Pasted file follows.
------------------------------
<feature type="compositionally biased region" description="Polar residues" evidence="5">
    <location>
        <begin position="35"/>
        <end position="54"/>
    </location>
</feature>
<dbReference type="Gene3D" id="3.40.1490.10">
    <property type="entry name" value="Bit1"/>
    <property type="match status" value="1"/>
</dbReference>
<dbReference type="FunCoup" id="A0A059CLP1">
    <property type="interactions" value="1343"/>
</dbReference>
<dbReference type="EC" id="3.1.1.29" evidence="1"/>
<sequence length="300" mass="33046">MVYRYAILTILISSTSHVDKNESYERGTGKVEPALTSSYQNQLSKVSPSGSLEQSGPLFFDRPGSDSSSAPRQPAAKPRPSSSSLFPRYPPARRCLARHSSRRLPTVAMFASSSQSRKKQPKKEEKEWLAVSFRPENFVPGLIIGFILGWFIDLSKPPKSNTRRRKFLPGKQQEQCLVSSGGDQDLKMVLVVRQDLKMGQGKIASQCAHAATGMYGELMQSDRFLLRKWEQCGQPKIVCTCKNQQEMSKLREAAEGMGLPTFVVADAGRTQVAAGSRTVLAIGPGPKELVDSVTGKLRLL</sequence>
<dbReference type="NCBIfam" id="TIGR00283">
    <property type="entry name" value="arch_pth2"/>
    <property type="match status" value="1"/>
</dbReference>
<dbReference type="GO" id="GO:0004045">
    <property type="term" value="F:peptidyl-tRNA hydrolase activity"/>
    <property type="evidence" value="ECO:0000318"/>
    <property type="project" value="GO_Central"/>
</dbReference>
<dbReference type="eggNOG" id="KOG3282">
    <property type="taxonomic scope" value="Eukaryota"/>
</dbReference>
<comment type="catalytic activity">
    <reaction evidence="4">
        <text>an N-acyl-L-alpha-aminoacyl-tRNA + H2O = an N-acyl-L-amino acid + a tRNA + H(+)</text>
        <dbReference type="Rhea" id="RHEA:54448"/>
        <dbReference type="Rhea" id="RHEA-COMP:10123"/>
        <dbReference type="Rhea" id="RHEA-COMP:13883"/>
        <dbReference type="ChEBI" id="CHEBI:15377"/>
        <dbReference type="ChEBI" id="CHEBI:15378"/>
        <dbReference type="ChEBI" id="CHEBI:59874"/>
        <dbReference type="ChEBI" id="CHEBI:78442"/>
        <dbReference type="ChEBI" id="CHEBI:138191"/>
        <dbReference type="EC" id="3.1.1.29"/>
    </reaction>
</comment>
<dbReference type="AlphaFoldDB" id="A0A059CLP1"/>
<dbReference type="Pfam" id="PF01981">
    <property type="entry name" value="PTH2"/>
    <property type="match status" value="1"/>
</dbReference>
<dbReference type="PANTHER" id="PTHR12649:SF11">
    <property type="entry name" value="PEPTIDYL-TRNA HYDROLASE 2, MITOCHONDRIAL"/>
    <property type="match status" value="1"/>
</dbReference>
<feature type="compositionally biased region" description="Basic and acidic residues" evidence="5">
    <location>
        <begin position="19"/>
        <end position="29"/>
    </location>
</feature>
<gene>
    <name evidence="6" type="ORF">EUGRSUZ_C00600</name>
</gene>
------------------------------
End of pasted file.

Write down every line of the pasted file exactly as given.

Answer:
<feature type="compositionally biased region" description="Polar residues" evidence="5">
    <location>
        <begin position="35"/>
        <end position="54"/>
    </location>
</feature>
<dbReference type="Gene3D" id="3.40.1490.10">
    <property type="entry name" value="Bit1"/>
    <property type="match status" value="1"/>
</dbReference>
<dbReference type="FunCoup" id="A0A059CLP1">
    <property type="interactions" value="1343"/>
</dbReference>
<dbReference type="EC" id="3.1.1.29" evidence="1"/>
<sequence length="300" mass="33046">MVYRYAILTILISSTSHVDKNESYERGTGKVEPALTSSYQNQLSKVSPSGSLEQSGPLFFDRPGSDSSSAPRQPAAKPRPSSSSLFPRYPPARRCLARHSSRRLPTVAMFASSSQSRKKQPKKEEKEWLAVSFRPENFVPGLIIGFILGWFIDLSKPPKSNTRRRKFLPGKQQEQCLVSSGGDQDLKMVLVVRQDLKMGQGKIASQCAHAATGMYGELMQSDRFLLRKWEQCGQPKIVCTCKNQQEMSKLREAAEGMGLPTFVVADAGRTQVAAGSRTVLAIGPGPKELVDSVTGKLRLL</sequence>
<dbReference type="NCBIfam" id="TIGR00283">
    <property type="entry name" value="arch_pth2"/>
    <property type="match status" value="1"/>
</dbReference>
<dbReference type="GO" id="GO:0004045">
    <property type="term" value="F:peptidyl-tRNA hydrolase activity"/>
    <property type="evidence" value="ECO:0000318"/>
    <property type="project" value="GO_Central"/>
</dbReference>
<dbReference type="eggNOG" id="KOG3282">
    <property type="taxonomic scope" value="Eukaryota"/>
</dbReference>
<comment type="catalytic activity">
    <reaction evidence="4">
        <text>an N-acyl-L-alpha-aminoacyl-tRNA + H2O = an N-acyl-L-amino acid + a tRNA + H(+)</text>
        <dbReference type="Rhea" id="RHEA:54448"/>
        <dbReference type="Rhea" id="RHEA-COMP:10123"/>
        <dbReference type="Rhea" id="RHEA-COMP:13883"/>
        <dbReference type="ChEBI" id="CHEBI:15377"/>
        <dbReference type="ChEBI" id="CHEBI:15378"/>
        <dbReference type="ChEBI" id="CHEBI:59874"/>
        <dbReference type="ChEBI" id="CHEBI:78442"/>
        <dbReference type="ChEBI" id="CHEBI:138191"/>
        <dbReference type="EC" id="3.1.1.29"/>
    </reaction>
</comment>
<dbReference type="AlphaFoldDB" id="A0A059CLP1"/>
<dbReference type="Pfam" id="PF01981">
    <property type="entry name" value="PTH2"/>
    <property type="match status" value="1"/>
</dbReference>
<dbReference type="PANTHER" id="PTHR12649:SF11">
    <property type="entry name" value="PEPTIDYL-TRNA HYDROLASE 2, MITOCHONDRIAL"/>
    <property type="match status" value="1"/>
</dbReference>
<feature type="compositionally biased region" description="Basic and acidic residues" evidence="5">
    <location>
        <begin position="19"/>
        <end position="29"/>
    </location>
</feature>
<gene>
    <name evidence="6" type="ORF">EUGRSUZ_C00600</name>
</gene>